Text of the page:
Eddie Jefferson - Psychedelic Sally
Today's post is dedicated to Loral, a Canadian whom I - by means I have long forgotten - had an online correspondence with back in the late nineties. My first attempts at podcasting (although not called such at the time) was a Real Audio show called "Soul Serenade," and Loral and I would do a supplemental weekly four-song show called "The Sunflower Dance Set" in which I would send her a list of funky tunes (which she hadn't heard, and which I was technologically too unsophisticated to send to her), from which she'd pick four and then I'd record a little show. (She occasionally would record voice over tracks that I would dub into the show, with neat results - she'd use flange and other effects to add a little psychedelia into the presentation). After about six months of these shows I ended up going without a computer for a spell and our correspondence ended. I need to look her up to see what she's up to. At any rate, today's selection was one of her favorites.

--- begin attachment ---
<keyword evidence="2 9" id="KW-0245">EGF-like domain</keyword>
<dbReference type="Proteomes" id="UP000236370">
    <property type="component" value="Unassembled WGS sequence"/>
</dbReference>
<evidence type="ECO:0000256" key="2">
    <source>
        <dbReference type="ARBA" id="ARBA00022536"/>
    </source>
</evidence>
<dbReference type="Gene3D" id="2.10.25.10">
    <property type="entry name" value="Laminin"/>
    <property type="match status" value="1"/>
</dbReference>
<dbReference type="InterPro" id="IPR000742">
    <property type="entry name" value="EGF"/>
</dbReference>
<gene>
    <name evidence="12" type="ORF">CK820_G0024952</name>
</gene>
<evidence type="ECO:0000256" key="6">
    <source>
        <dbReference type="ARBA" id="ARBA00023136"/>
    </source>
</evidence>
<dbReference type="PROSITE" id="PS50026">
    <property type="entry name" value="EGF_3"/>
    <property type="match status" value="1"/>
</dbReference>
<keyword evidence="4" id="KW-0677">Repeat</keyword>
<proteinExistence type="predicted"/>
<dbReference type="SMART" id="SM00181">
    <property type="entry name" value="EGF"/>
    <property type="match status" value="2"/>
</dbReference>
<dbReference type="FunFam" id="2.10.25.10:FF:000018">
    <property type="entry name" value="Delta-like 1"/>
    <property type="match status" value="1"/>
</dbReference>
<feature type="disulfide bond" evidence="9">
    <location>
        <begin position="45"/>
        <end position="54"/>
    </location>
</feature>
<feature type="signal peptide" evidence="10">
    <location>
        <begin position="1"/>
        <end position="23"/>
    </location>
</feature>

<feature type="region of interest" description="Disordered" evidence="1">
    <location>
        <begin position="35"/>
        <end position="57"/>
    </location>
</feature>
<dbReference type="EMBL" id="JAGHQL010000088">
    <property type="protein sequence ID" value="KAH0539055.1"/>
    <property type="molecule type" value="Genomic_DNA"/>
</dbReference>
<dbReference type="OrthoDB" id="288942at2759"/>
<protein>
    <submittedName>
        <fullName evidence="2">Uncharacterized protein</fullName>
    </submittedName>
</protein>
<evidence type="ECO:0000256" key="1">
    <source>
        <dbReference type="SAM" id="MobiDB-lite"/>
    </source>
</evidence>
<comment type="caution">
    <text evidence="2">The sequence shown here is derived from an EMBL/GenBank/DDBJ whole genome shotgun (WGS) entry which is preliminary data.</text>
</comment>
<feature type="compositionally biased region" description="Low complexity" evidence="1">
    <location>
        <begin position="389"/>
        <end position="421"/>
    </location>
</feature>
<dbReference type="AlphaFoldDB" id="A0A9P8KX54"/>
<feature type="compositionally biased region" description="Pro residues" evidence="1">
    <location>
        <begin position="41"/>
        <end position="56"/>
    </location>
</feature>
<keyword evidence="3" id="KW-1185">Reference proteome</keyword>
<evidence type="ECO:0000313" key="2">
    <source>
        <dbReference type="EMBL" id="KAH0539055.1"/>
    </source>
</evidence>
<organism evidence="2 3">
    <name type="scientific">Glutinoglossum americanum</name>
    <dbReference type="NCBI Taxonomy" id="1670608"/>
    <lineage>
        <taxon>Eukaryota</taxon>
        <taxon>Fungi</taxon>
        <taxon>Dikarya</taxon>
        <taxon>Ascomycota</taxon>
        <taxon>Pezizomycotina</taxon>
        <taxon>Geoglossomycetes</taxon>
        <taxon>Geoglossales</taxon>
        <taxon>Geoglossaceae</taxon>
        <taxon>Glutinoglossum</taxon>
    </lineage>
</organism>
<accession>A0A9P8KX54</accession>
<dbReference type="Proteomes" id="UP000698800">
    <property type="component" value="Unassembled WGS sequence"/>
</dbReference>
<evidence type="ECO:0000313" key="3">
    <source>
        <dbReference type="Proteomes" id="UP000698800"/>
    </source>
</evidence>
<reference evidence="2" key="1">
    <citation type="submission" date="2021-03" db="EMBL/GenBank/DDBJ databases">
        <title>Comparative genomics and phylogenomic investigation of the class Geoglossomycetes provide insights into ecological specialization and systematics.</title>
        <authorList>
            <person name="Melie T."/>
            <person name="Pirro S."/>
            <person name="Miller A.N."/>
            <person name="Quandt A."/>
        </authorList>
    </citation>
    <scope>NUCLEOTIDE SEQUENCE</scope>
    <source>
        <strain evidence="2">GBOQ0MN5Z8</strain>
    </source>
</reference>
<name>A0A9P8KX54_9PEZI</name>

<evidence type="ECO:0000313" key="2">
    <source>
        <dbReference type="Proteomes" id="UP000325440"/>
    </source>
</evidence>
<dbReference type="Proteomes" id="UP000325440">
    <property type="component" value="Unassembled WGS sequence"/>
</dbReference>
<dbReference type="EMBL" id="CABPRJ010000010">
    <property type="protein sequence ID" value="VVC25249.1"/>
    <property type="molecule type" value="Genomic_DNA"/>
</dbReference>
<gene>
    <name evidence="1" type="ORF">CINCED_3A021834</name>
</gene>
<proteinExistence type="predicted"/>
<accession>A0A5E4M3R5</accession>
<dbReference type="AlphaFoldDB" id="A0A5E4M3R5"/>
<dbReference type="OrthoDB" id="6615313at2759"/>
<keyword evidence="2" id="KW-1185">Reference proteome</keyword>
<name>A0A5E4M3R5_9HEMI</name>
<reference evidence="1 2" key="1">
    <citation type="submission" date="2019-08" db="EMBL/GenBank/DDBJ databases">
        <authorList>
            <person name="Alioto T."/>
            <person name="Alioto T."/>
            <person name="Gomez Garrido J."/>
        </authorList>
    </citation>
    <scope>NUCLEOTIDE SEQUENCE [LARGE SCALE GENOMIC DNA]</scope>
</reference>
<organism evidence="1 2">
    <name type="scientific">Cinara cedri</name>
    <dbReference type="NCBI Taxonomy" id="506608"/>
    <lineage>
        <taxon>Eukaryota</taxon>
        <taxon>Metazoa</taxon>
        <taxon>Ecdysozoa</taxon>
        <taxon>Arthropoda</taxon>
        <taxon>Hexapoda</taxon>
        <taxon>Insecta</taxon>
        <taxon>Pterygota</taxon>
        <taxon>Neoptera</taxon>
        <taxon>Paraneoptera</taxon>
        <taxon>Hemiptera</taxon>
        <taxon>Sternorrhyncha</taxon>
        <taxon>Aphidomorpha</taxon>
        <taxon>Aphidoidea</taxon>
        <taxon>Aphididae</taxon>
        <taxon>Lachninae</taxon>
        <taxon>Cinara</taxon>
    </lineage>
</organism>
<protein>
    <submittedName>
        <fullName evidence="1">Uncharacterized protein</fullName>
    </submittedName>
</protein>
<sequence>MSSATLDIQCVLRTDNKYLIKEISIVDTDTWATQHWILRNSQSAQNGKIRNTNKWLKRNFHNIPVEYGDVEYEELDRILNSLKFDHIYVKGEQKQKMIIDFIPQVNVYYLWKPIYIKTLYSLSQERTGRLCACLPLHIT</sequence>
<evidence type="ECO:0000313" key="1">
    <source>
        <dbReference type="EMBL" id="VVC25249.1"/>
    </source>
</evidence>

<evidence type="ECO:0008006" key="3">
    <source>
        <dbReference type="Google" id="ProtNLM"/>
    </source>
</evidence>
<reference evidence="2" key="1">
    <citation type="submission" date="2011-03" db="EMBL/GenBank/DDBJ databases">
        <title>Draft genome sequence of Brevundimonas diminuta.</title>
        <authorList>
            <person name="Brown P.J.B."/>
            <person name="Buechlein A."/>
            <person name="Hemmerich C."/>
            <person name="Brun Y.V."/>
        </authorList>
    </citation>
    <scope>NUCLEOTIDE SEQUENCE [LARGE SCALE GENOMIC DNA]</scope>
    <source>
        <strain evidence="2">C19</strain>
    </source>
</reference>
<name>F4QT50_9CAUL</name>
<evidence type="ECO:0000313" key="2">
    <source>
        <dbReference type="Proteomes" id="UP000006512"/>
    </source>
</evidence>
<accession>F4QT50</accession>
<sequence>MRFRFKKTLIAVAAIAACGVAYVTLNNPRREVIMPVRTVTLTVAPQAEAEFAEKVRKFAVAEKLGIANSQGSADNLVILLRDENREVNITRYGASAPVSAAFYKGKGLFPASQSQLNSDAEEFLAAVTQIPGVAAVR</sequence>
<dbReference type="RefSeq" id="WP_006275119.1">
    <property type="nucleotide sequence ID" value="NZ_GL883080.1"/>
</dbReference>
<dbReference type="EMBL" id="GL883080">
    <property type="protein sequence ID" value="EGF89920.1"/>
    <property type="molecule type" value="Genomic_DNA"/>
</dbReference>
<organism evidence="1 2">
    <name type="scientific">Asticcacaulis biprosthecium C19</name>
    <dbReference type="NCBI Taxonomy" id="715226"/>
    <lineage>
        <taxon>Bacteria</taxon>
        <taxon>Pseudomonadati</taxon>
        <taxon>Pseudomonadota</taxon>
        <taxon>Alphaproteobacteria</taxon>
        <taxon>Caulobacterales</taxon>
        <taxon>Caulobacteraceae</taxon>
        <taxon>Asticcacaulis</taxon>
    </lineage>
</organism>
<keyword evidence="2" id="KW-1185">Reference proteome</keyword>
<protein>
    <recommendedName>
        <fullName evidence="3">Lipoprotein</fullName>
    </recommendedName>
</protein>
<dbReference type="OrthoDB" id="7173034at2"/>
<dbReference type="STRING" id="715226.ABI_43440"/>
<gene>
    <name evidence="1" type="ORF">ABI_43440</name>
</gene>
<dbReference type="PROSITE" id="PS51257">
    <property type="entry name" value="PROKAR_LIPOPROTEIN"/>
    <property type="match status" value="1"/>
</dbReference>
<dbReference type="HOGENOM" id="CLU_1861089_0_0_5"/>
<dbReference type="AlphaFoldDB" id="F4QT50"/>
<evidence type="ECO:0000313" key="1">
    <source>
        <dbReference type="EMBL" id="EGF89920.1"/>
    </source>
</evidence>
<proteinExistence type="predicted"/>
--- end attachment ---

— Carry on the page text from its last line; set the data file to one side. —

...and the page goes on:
Eddie Jefferson was the founder of the "vocalese" movement in jazz singing. Vocalese differs from scat singing in that instead of singing nonsense syllables to imitate instruments, the singer instead sets lyrics to instrumentals (either in total or in imitation of solos). The most famous proponents of vocalese was Lambert, Hendricks and Ross, and groups like the Manhattan Transfer would have '70s pop success in that style. Jefferson's 1968 version of Horace Silver's "Psychedelic Sally" is a sho' 'nuff piece of get down, as Eddie spins a tale of longing after the song's subject, from whose bohemian lifestyle he wishes to rescue. There's a great groove on this one, and Jefferson gives the great James Moody a great sax solo. This tune reminds me that I really need to put more soul jazz on here - there are so many great tunes!